36. 36. 3636Result inResult in Golden HourGolden HourNeither method nor system claims infringed due to lack ofNeither method nor system claims infringed due to lack ofsufficient “control.”sufficient “control.”BUT – was this result correct as to theBUT – was this result correct as to the systemsystem claims? Was itclaims? Was itcorrect to treat the system claims like the method claims?correct to treat the system claims like the method claims?
  37. 37. 3737NTP, Inc. v. Research In Motion, LtdNTP, Inc. v. Research In Motion, Ltd.,.,418 F.3d 1282 (Fed. Cir. 2005)418 F.3d 1282 (Fed. Cir. 2005)
  38. 38. 3838Facts inFacts in NTPNTP• NTP patents claim both an e-mail systemsystem and relatedmethodsmethods.• Method claim limitations recite steps of “transmitting . . .from the interface switch,” “receiving at the interface,” and“receiving the originated electronic mail at the interface.”• Preamble for an exemplary system claim: “A system fortransmitting originated information from one of a plurality oforiginating processors in an electronic mail system . . . .”• RIM’s wireless system for the Blackberry®device used arelay component located in Canadarelay component located in Canada.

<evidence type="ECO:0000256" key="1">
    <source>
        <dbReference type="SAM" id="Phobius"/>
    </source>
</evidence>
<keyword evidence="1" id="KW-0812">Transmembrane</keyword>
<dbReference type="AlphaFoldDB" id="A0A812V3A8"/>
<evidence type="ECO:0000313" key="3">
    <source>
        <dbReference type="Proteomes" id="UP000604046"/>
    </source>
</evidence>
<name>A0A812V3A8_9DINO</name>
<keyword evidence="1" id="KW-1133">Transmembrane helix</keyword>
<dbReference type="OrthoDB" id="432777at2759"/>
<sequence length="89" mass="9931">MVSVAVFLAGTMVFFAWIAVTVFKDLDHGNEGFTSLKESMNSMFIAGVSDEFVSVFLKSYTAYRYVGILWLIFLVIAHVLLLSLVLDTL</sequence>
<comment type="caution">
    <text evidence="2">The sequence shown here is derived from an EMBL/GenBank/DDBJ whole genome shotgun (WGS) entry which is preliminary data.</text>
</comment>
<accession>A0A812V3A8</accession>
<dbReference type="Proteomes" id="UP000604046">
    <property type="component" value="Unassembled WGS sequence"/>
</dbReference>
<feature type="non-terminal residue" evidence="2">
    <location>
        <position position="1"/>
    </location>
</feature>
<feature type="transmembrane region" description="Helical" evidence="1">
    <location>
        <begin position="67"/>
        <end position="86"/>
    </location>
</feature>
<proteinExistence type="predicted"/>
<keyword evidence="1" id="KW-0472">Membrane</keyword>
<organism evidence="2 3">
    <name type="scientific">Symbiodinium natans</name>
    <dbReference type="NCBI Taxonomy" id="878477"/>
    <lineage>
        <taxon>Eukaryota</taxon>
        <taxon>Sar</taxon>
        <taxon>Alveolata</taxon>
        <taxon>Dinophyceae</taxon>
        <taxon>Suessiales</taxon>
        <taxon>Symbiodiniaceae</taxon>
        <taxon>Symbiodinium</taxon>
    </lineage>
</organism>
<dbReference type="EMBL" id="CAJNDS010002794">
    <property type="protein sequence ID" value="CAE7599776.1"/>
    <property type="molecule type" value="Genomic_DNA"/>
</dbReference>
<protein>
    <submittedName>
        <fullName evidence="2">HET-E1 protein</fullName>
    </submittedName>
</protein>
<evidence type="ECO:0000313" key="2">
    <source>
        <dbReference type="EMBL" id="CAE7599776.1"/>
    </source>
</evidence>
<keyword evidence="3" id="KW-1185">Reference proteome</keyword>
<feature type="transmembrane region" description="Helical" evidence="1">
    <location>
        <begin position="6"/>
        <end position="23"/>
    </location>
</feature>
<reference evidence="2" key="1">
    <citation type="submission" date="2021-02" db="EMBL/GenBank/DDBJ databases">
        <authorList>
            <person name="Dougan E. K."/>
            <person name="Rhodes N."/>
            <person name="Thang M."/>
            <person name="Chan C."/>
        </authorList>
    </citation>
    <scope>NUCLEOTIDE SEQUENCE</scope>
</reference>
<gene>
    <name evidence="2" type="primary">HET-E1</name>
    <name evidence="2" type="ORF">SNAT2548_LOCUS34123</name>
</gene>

39. 39. 3939CAFC’s Analysis inCAFC’s Analysis in NTPNTP• Under U.S. patent law, “the concept of ‘use’ of a patentedmethod or process is fundamentally different from the use ofa patented system or device.”• To infringe a method claim, infringer must perform everystep of that claim in the United States.• With systems, “the components are used collectively, notindividually,” and “[t]he use of a claimed system . . . is theplace at which the system as a whole is put into service, i.e.,the place where control of the system is exercised andbeneficial use of the system obtained.”
  40. 40. 4040CAFC’s Holding inCAFC’s Holding in NTPNTPCanada location of RIM’s relay component negatedCanada location of RIM’s relay component negatedinfringement of the method claims,infringement of the method claims, but not thebut not thesystem claimssystem claims, which were infringed because users, which were infringed because usersof the Blackberryof the Blackberry®®system were located in the U.S.system were located in the U.S.